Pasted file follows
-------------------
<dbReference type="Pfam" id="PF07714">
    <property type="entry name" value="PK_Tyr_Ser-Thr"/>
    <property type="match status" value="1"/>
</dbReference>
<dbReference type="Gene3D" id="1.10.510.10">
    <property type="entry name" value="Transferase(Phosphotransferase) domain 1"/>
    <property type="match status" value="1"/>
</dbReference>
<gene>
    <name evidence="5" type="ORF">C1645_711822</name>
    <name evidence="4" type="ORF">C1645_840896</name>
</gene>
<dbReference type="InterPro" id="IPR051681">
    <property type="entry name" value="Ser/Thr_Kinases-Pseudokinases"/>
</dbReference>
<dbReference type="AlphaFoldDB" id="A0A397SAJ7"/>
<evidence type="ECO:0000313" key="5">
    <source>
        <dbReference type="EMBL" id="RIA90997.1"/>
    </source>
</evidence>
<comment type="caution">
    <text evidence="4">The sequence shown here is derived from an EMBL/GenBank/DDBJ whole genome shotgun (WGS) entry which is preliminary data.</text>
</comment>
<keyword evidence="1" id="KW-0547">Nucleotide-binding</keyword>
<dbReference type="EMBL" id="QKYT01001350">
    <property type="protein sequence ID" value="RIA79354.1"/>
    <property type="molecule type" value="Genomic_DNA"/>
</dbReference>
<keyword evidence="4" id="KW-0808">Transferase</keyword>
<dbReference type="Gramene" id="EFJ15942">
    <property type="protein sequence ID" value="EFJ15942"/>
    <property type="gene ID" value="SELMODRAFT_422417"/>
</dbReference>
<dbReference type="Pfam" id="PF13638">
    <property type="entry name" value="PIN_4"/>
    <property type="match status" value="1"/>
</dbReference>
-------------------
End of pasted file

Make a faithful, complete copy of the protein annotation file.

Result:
<dbReference type="Pfam" id="PF07714">
    <property type="entry name" value="PK_Tyr_Ser-Thr"/>
    <property type="match status" value="1"/>
</dbReference>
<dbReference type="Gene3D" id="1.10.510.10">
    <property type="entry name" value="Transferase(Phosphotransferase) domain 1"/>
    <property type="match status" value="1"/>
</dbReference>
<gene>
    <name evidence="5" type="ORF">C1645_711822</name>
    <name evidence="4" type="ORF">C1645_840896</name>
</gene>
<dbReference type="InterPro" id="IPR051681">
    <property type="entry name" value="Ser/Thr_Kinases-Pseudokinases"/>
</dbReference>
<dbReference type="AlphaFoldDB" id="A0A397SAJ7"/>
<evidence type="ECO:0000313" key="5">
    <source>
        <dbReference type="EMBL" id="RIA90997.1"/>
    </source>
</evidence>
<comment type="caution">
    <text evidence="4">The sequence shown here is derived from an EMBL/GenBank/DDBJ whole genome shotgun (WGS) entry which is preliminary data.</text>
</comment>
<keyword evidence="1" id="KW-0547">Nucleotide-binding</keyword>
<dbReference type="EMBL" id="QKYT01001350">
    <property type="protein sequence ID" value="RIA79354.1"/>
    <property type="molecule type" value="Genomic_DNA"/>
</dbReference>
<keyword evidence="4" id="KW-0808">Transferase</keyword>
<dbReference type="Gramene" id="EFJ15942">
    <property type="protein sequence ID" value="EFJ15942"/>
    <property type="gene ID" value="SELMODRAFT_422417"/>
</dbReference>
<dbReference type="Pfam" id="PF13638">
    <property type="entry name" value="PIN_4"/>
    <property type="match status" value="1"/>
</dbReference>